Lee Ann Womack‘s years as a major label country music hitmaker still serve her well.
Her song preferences within those UMG albums is evident. Some of those titles she carries with her today include the obligatory “I Hope You Dance” crossover joined by other country top 40 singles from that album, specifically. Some include those written and/or recorded by heroes Rodney Crowell (“Ashes By Now”), Buddy/Julie Miller (“Does My Ring Burn Your Finger”) and Don Williams (“Lord, I Hope This Day Is Good”).
Perhaps some of that major label notoriety helped Womack sell out Friday and Saturday (April 6, 7) shows at the grungier east side Nashville club, The Basement East. But the more recent disestablishment image she’s developed these past two albums—more indulgent, critically acclaimed indie releases—have kept audiences coming back to cheer every lyric.
Traditional country fiddle and steel still never left Womack’s sights, what she called real country music while promoting her latest The Lonely, the Lonesome & the Gone (ATO Records). Her clinched, honky tonk howl is notably more apparent these days—finding her stride with the sounds in her soul.
That voice has attracted pitches to join tribute albums. Such was the case with Restoration: Reimagining The Songs Of Elton John and Bernie Taupin (released April 6). Womack offered a swampy “Honky Cat” while Taupin himself reciprocated, attending that Womack club show in Nashville the day after the album’s release.
Womack’s daringly steadfast reputation remains preserved, guided by the inner voice developed after years in a Texas radio booth with her DJ father. Obligatory homages to George Jones thus capped her show, which was also filled with original titles like “I May Hate Myself In The Morning,” “Last Call,” and “The Fool.” Womack welcomed new traditional titles too, including “The Lonely, The Lonesome & The Gone,” “All the Trouble,” “Chances Are” and “The Way I’m Livin’.”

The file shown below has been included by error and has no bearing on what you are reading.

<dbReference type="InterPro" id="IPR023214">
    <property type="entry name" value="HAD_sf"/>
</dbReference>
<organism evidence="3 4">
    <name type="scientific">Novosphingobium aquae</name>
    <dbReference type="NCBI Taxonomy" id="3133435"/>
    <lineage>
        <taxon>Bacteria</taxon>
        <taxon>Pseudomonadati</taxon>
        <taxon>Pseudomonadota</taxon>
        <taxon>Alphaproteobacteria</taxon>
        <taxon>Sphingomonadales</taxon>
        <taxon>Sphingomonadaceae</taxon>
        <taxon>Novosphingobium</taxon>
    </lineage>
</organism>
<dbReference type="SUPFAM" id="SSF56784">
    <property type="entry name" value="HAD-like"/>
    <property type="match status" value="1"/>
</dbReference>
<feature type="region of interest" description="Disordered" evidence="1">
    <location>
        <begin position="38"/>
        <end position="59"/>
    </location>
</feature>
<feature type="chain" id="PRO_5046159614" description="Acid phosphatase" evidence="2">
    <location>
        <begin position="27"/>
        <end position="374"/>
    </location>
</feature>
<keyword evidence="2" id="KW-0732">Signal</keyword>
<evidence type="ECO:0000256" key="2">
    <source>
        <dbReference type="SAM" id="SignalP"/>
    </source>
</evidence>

Thus, as time moves forward—20 years and two husbands for Womack, to be exact—certain titles in her discography were absent from the stage show. “Twenty Years And Two Husbands Ago,” “Either Way,” “I Know Why The River Runs” and “The Healing Kind,” all of which pay homage to her more traditional country heritage, were left in her back pocket. Perhaps why Nashville diehards reached into theirs after the show for anything inscribed with “LAW” at the merch booth.
LAW, her initials, has become a synonym for the same, true-to-your-roots country music that Womack continues to relish in all these years later. Fans clearly want more.
Lee Ann Womack’s Upcoming Shows:
April 13 – Harvester Performance Center – Rocky Mount, VA
Apirl 14 – The Beacon Theatre – Hopewell, VA
April 19 – The Heights Theatre – Houston, TX
April 20 – Gruene Hall – New Braunfels, TX
April 22 – The Kessler Theater – Dallas, TX
May 4 – Cherokee Casino – West Siloam Springs, OK
May 5 – Prairie Brand Casino & Resort – Mayetta, KS
May 10 – The Imogene Theater – Milton, FL
May 11 – MidFlorida Credit Union Amphitheater – Tampa, FL*
May 12 – Coral Sky Amphitheater – West Palm Beach, FL*
May 25 – Camel Rock Casino – Santa Fe, NM
June 2 – Love In Bloom: A Tribute to Johnny and June – Franklin, KY
June 3 – Mountain Stage – Charleston, WV
June 9 – CMA Fest: Nissan Stadium – Nashville, TN
June 16 – Renfro Valley Entertainment Center – Renfro Valley, KY
August 16 – Filene Center – Vienna, VA
August 17 – Bank of NH Pavilion – Gilford, NH*
Sept. 21 – Ponte Vedra Concert Hall – Ponte Vedra Beach, FL
*denotes shows with Alan Jackson
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